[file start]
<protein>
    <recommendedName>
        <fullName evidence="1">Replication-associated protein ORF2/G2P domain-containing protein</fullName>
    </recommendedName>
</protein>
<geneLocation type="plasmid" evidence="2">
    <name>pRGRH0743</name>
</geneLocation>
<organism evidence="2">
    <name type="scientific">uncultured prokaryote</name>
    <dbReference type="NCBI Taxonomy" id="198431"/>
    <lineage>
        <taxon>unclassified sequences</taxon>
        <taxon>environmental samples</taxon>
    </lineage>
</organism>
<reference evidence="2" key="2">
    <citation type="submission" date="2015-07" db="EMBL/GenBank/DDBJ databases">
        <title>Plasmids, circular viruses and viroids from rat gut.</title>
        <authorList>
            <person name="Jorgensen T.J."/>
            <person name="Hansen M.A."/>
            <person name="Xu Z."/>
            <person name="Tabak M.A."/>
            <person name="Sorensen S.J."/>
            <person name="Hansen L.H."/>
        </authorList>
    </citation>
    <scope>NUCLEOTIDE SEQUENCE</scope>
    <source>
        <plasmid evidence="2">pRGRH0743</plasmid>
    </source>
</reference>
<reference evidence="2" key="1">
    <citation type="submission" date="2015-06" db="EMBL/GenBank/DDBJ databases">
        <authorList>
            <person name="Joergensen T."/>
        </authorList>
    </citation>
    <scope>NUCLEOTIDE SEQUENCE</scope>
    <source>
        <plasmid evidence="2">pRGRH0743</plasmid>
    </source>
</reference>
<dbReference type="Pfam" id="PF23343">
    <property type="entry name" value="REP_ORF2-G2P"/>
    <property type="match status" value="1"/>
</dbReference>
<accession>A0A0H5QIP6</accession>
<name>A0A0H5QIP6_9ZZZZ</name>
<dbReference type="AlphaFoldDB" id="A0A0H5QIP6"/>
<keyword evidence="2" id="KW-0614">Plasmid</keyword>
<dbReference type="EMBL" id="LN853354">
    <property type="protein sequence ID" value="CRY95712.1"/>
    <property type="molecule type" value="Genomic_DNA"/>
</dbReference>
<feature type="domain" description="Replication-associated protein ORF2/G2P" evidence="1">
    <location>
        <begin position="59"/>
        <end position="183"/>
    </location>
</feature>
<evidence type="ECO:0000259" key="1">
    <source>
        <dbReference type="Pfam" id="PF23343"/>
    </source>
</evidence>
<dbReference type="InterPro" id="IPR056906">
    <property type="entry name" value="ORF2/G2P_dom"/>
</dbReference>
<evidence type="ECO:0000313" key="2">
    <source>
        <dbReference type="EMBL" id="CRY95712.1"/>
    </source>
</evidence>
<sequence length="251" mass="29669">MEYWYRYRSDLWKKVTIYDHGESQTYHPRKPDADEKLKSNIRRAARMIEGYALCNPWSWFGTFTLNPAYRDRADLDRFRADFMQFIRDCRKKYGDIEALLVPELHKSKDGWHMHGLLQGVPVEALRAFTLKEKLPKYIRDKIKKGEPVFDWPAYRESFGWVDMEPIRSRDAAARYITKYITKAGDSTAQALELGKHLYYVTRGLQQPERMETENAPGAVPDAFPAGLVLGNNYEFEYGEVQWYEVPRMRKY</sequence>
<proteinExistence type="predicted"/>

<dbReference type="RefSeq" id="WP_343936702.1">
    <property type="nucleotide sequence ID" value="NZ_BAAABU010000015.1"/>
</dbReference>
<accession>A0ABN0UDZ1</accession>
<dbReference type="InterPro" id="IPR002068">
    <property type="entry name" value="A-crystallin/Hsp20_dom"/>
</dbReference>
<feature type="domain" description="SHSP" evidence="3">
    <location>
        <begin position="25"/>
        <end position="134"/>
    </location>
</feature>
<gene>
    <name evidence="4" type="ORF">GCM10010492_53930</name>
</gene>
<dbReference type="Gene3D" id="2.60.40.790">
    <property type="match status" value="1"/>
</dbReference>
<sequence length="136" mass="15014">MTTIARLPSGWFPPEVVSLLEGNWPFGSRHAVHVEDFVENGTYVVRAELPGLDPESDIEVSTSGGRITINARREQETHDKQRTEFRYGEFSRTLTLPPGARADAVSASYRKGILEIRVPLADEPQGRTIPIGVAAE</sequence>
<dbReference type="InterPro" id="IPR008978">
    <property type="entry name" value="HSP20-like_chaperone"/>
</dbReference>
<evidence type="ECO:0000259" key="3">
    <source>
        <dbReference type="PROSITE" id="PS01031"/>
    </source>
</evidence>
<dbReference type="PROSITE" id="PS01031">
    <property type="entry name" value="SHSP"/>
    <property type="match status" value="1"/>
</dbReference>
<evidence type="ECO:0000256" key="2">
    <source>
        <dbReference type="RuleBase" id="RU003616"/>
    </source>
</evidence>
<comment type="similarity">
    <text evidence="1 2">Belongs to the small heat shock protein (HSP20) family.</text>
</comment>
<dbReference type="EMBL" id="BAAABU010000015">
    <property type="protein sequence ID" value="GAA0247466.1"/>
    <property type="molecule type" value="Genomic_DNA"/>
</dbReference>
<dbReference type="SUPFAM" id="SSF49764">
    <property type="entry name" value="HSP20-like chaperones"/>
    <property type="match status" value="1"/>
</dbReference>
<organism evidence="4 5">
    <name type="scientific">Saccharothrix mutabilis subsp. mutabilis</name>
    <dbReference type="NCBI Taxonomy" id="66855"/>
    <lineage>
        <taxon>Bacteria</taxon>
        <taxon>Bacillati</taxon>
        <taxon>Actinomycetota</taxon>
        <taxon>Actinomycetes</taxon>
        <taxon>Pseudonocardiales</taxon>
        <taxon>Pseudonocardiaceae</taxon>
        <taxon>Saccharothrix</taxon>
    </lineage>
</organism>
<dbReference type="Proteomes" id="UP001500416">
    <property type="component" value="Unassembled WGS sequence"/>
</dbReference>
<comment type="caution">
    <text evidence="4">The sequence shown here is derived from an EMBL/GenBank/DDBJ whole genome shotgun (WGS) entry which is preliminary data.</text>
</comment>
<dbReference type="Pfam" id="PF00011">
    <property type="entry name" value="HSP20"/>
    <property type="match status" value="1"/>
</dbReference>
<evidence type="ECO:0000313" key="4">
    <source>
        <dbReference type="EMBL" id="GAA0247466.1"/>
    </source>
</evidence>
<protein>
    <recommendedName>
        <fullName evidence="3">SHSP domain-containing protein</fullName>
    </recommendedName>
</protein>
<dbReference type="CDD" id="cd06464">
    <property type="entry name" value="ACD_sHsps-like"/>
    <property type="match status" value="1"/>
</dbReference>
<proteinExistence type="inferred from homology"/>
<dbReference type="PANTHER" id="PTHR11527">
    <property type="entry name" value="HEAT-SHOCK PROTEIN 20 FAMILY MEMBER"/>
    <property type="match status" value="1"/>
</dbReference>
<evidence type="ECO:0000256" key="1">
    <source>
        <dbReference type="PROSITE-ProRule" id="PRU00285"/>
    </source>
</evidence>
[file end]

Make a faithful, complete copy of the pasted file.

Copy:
<protein>
    <recommendedName>
        <fullName evidence="1">Replication-associated protein ORF2/G2P domain-containing protein</fullName>
    </recommendedName>
</protein>
<geneLocation type="plasmid" evidence="2">
    <name>pRGRH0743</name>
</geneLocation>
<organism evidence="2">
    <name type="scientific">uncultured prokaryote</name>
    <dbReference type="NCBI Taxonomy" id="198431"/>
    <lineage>
        <taxon>unclassified sequences</taxon>
        <taxon>environmental samples</taxon>
    </lineage>
</organism>
<reference evidence="2" key="2">
    <citation type="submission" date="2015-07" db="EMBL/GenBank/DDBJ databases">
        <title>Plasmids, circular viruses and viroids from rat gut.</title>
        <authorList>
            <person name="Jorgensen T.J."/>
            <person name="Hansen M.A."/>
            <person name="Xu Z."/>
            <person name="Tabak M.A."/>
            <person name="Sorensen S.J."/>
            <person name="Hansen L.H."/>
        </authorList>
    </citation>
    <scope>NUCLEOTIDE SEQUENCE</scope>
    <source>
        <plasmid evidence="2">pRGRH0743</plasmid>
    </source>
</reference>
<reference evidence="2" key="1">
    <citation type="submission" date="2015-06" db="EMBL/GenBank/DDBJ databases">
        <authorList>
            <person name="Joergensen T."/>
        </authorList>
    </citation>
    <scope>NUCLEOTIDE SEQUENCE</scope>
    <source>
        <plasmid evidence="2">pRGRH0743</plasmid>
    </source>
</reference>
<dbReference type="Pfam" id="PF23343">
    <property type="entry name" value="REP_ORF2-G2P"/>
    <property type="match status" value="1"/>
</dbReference>
<accession>A0A0H5QIP6</accession>
<name>A0A0H5QIP6_9ZZZZ</name>
<dbReference type="AlphaFoldDB" id="A0A0H5QIP6"/>
<keyword evidence="2" id="KW-0614">Plasmid</keyword>
<dbReference type="EMBL" id="LN853354">
    <property type="protein sequence ID" value="CRY95712.1"/>
    <property type="molecule type" value="Genomic_DNA"/>
</dbReference>
<feature type="domain" description="Replication-associated protein ORF2/G2P" evidence="1">
    <location>
        <begin position="59"/>
        <end position="183"/>
    </location>
</feature>
<evidence type="ECO:0000259" key="1">
    <source>
        <dbReference type="Pfam" id="PF23343"/>
    </source>
</evidence>
<dbReference type="InterPro" id="IPR056906">
    <property type="entry name" value="ORF2/G2P_dom"/>
</dbReference>
<evidence type="ECO:0000313" key="2">
    <source>
        <dbReference type="EMBL" id="CRY95712.1"/>
    </source>
</evidence>
<sequence length="251" mass="29669">MEYWYRYRSDLWKKVTIYDHGESQTYHPRKPDADEKLKSNIRRAARMIEGYALCNPWSWFGTFTLNPAYRDRADLDRFRADFMQFIRDCRKKYGDIEALLVPELHKSKDGWHMHGLLQGVPVEALRAFTLKEKLPKYIRDKIKKGEPVFDWPAYRESFGWVDMEPIRSRDAAARYITKYITKAGDSTAQALELGKHLYYVTRGLQQPERMETENAPGAVPDAFPAGLVLGNNYEFEYGEVQWYEVPRMRKY</sequence>
<proteinExistence type="predicted"/>

<dbReference type="RefSeq" id="WP_343936702.1">
    <property type="nucleotide sequence ID" value="NZ_BAAABU010000015.1"/>
</dbReference>
<accession>A0ABN0UDZ1</accession>
<dbReference type="InterPro" id="IPR002068">
    <property type="entry name" value="A-crystallin/Hsp20_dom"/>
</dbReference>
<feature type="domain" description="SHSP" evidence="3">
    <location>
        <begin position="25"/>
        <end position="134"/>
    </location>
</feature>
<gene>
    <name evidence="4" type="ORF">GCM10010492_53930</name>
</gene>
<dbReference type="Gene3D" id="2.60.40.790">
    <property type="match status" value="1"/>
</dbReference>
<sequence length="136" mass="15014">MTTIARLPSGWFPPEVVSLLEGNWPFGSRHAVHVEDFVENGTYVVRAELPGLDPESDIEVSTSGGRITINARREQETHDKQRTEFRYGEFSRTLTLPPGARADAVSASYRKGILEIRVPLADEPQGRTIPIGVAAE</sequence>
<dbReference type="InterPro" id="IPR008978">
    <property type="entry name" value="HSP20-like_chaperone"/>
</dbReference>
<evidence type="ECO:0000259" key="3">
    <source>
        <dbReference type="PROSITE" id="PS01031"/>
    </source>
</evidence>
<dbReference type="PROSITE" id="PS01031">
    <property type="entry name" value="SHSP"/>
    <property type="match status" value="1"/>
</dbReference>
<evidence type="ECO:0000256" key="2">
    <source>
        <dbReference type="RuleBase" id="RU003616"/>
    </source>
</evidence>
<comment type="similarity">
    <text evidence="1 2">Belongs to the small heat shock protein (HSP20) family.</text>
</comment>
<dbReference type="EMBL" id="BAAABU010000015">
    <property type="protein sequence ID" value="GAA0247466.1"/>
    <property type="molecule type" value="Genomic_DNA"/>
</dbReference>
<dbReference type="SUPFAM" id="SSF49764">
    <property type="entry name" value="HSP20-like chaperones"/>
    <property type="match status" value="1"/>
</dbReference>
<organism evidence="4 5">
    <name type="scientific">Saccharothrix mutabilis subsp. mutabilis</name>
    <dbReference type="NCBI Taxonomy" id="66855"/>
    <lineage>
        <taxon>Bacteria</taxon>
        <taxon>Bacillati</taxon>
        <taxon>Actinomycetota</taxon>
        <taxon>Actinomycetes</taxon>
        <taxon>Pseudonocardiales</taxon>
        <taxon>Pseudonocardiaceae</taxon>
        <taxon>Saccharothrix</taxon>
    </lineage>
</organism>
<dbReference type="Proteomes" id="UP001500416">
    <property type="component" value="Unassembled WGS sequence"/>
</dbReference>
<comment type="caution">
    <text evidence="4">The sequence shown here is derived from an EMBL/GenBank/DDBJ whole genome shotgun (WGS) entry which is preliminary data.</text>
</comment>
<dbReference type="Pfam" id="PF00011">
    <property type="entry name" value="HSP20"/>
    <property type="match status" value="1"/>
</dbReference>
<evidence type="ECO:0000313" key="4">
    <source>
        <dbReference type="EMBL" id="GAA0247466.1"/>
    </source>
</evidence>
<protein>
    <recommendedName>
        <fullName evidence="3">SHSP domain-containing protein</fullName>
    </recommendedName>
</protein>
<dbReference type="CDD" id="cd06464">
    <property type="entry name" value="ACD_sHsps-like"/>
    <property type="match status" value="1"/>
</dbReference>
<proteinExistence type="inferred from homology"/>
<dbReference type="PANTHER" id="PTHR11527">
    <property type="entry name" value="HEAT-SHOCK PROTEIN 20 FAMILY MEMBER"/>
    <property type="match status" value="1"/>
</dbReference>
<evidence type="ECO:0000256" key="1">
    <source>
        <dbReference type="PROSITE-ProRule" id="PRU00285"/>
    </source>
</evidence>